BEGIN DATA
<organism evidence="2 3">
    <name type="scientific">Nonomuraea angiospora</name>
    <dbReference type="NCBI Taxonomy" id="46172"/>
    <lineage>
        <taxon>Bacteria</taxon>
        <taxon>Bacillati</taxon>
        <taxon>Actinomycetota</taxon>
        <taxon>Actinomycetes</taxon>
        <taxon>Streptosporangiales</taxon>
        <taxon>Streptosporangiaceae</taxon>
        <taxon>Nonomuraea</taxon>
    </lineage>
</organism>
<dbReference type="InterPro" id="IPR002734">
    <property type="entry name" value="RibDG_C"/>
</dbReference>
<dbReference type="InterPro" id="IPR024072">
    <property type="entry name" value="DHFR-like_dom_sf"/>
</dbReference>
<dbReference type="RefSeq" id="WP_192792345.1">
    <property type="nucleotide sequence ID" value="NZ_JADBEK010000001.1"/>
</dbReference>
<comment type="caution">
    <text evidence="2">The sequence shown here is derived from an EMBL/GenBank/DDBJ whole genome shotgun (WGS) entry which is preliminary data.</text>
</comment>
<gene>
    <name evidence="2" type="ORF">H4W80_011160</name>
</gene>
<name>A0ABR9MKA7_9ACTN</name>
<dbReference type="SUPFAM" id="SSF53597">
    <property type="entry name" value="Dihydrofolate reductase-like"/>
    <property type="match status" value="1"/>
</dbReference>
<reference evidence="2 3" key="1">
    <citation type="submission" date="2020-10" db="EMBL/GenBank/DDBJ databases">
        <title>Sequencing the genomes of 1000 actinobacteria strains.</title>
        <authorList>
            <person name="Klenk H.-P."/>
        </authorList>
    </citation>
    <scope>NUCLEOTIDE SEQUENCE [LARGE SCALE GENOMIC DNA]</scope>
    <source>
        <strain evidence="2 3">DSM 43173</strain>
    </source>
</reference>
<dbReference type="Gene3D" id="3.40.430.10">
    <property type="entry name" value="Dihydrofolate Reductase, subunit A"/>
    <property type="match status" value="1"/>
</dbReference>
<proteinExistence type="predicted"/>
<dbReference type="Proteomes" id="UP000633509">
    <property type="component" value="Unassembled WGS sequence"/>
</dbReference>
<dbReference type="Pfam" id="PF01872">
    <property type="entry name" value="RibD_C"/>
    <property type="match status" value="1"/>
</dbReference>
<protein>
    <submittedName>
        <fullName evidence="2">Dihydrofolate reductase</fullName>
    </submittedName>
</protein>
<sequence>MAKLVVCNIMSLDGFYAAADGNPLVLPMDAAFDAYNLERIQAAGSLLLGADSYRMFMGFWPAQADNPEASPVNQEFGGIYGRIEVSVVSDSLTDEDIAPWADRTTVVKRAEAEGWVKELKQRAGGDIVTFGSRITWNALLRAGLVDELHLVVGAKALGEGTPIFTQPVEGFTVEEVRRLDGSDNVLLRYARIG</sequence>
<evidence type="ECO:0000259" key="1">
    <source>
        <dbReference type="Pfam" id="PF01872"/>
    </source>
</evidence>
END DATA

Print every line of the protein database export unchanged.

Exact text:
<organism evidence="2 3">
    <name type="scientific">Nonomuraea angiospora</name>
    <dbReference type="NCBI Taxonomy" id="46172"/>
    <lineage>
        <taxon>Bacteria</taxon>
        <taxon>Bacillati</taxon>
        <taxon>Actinomycetota</taxon>
        <taxon>Actinomycetes</taxon>
        <taxon>Streptosporangiales</taxon>
        <taxon>Streptosporangiaceae</taxon>
        <taxon>Nonomuraea</taxon>
    </lineage>
</organism>
<dbReference type="InterPro" id="IPR002734">
    <property type="entry name" value="RibDG_C"/>
</dbReference>
<dbReference type="InterPro" id="IPR024072">
    <property type="entry name" value="DHFR-like_dom_sf"/>
</dbReference>
<dbReference type="RefSeq" id="WP_192792345.1">
    <property type="nucleotide sequence ID" value="NZ_JADBEK010000001.1"/>
</dbReference>
<comment type="caution">
    <text evidence="2">The sequence shown here is derived from an EMBL/GenBank/DDBJ whole genome shotgun (WGS) entry which is preliminary data.</text>
</comment>
<gene>
    <name evidence="2" type="ORF">H4W80_011160</name>
</gene>
<name>A0ABR9MKA7_9ACTN</name>
<dbReference type="SUPFAM" id="SSF53597">
    <property type="entry name" value="Dihydrofolate reductase-like"/>
    <property type="match status" value="1"/>
</dbReference>
<reference evidence="2 3" key="1">
    <citation type="submission" date="2020-10" db="EMBL/GenBank/DDBJ databases">
        <title>Sequencing the genomes of 1000 actinobacteria strains.</title>
        <authorList>
            <person name="Klenk H.-P."/>
        </authorList>
    </citation>
    <scope>NUCLEOTIDE SEQUENCE [LARGE SCALE GENOMIC DNA]</scope>
    <source>
        <strain evidence="2 3">DSM 43173</strain>
    </source>
</reference>
<dbReference type="Gene3D" id="3.40.430.10">
    <property type="entry name" value="Dihydrofolate Reductase, subunit A"/>
    <property type="match status" value="1"/>
</dbReference>
<proteinExistence type="predicted"/>
<dbReference type="Proteomes" id="UP000633509">
    <property type="component" value="Unassembled WGS sequence"/>
</dbReference>
<dbReference type="Pfam" id="PF01872">
    <property type="entry name" value="RibD_C"/>
    <property type="match status" value="1"/>
</dbReference>
<protein>
    <submittedName>
        <fullName evidence="2">Dihydrofolate reductase</fullName>
    </submittedName>
</protein>
<sequence>MAKLVVCNIMSLDGFYAAADGNPLVLPMDAAFDAYNLERIQAAGSLLLGADSYRMFMGFWPAQADNPEASPVNQEFGGIYGRIEVSVVSDSLTDEDIAPWADRTTVVKRAEAEGWVKELKQRAGGDIVTFGSRITWNALLRAGLVDELHLVVGAKALGEGTPIFTQPVEGFTVEEVRRLDGSDNVLLRYARIG</sequence>
<evidence type="ECO:0000259" key="1">
    <source>
        <dbReference type="Pfam" id="PF01872"/>
    </source>
</evidence>